The Jerusalem University’s academic guidance on “cultural sensitivity,” which requires students to take part in cultural and cultural activities, was published on Tuesday in a paper titled “Hate speech is not acceptable in academic institutions” in which the university’s vice president for academic affairs, Nasser Abdulla, said the university would not tolerate racism or other forms of discrimination.
The paper, entitled “The role of culture in academic decision-making,” includes examples of hate speech, anti-Arab or anti-Semitic rhetoric, and discriminatory language used in lectures, workshops and other educational activities.
It says that a minority of students have a tendency to see these as “intolerable” or “offensive,” and that these incidents are often overlooked by their peers.
The report notes that the University of Toronto, which has seen an increase in racist incidents, has been able to improve its cultural sensitivity by increasing awareness among staff and students.
It also says that “the use of language that could be construed as offensive or discriminatory” has been banned at the University.
The Jerusalem University was founded in 1787, the same year as the first Arab-majority university in the Middle East.
It was later renamed the Hebrew University, and today is home to more than 10,000 students.
The university’s new president, Shlomo Zalman Shapiro, said in a statement on Tuesday that the university is committed to “protecting and promoting human dignity in all of its actions and its programs.”
He added that the publication of the paper will “help guide our students to achieve a better understanding of their own personal and social dimensions, and to learn how to respect and defend the values of diversity, equity and tolerance.”
In a statement, the University said it was committed to diversity and tolerance, which includes fostering a climate in which students feel comfortable speaking their mind and participating in diverse conversations.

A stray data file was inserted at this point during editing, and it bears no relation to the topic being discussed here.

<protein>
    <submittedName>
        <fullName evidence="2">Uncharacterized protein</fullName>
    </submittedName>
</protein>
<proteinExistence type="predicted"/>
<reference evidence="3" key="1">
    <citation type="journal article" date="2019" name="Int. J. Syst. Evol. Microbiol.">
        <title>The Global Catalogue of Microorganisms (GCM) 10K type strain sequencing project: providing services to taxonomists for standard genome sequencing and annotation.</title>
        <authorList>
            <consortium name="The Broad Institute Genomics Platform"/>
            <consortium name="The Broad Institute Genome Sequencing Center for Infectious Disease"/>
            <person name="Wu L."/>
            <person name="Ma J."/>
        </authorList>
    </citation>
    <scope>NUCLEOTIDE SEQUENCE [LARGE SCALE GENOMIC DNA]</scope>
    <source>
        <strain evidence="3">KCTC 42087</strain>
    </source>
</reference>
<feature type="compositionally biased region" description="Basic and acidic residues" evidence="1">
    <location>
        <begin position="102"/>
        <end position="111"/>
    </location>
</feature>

The University of Oxford, a British university that has been called one of the “worlds most liberal,” has also been criticized for its failure to ban hate speech.
In an internal email, Oxford University said in its response to the Tiger publication that it was “disappointed” in the paper, adding that it had taken steps to ensure that it “does not become a distraction from its mission of learning, advancing knowledge and understanding.”
It also said it would be publishing a separate report on “the role of cultural sensitivity in the decision- making process” in January.
The National Association for the Advancement of Colored People (NAACP) also criticized the publication, calling it a “victim of hate and bigotry.”
“This shameful attack on black students is just the latest example of a college administration that is pandering to racism and intolerance to achieve an agenda that it knows is deeply offensive to black students,” said NAAVP Executive Director N.C. Johnson.
“This racist paper is part of a pattern of hate-filled attacks on students, faculty and staff that has resulted in a steady drip of incidents of racial and ethnic violence at institutions across the country.”
The Atlantic Media Group, a global media company, also condemned the publication.
“The publication of this racist, discriminatory, anti-” article, as well as other forms and manifestations of hatred, should not be tolerated in our universities,” the company said in the statement.”
It is important to underscore that this is not the first time that a campus publication has been published to support racist, anti–black, anti‐immigrant, antiSemitic and other forms or manifestations of bigotry, which are not only unacceptable in our society, but antithetical to the values we hold as Americans.
“The College Fix has contacted the University at Albany for comment.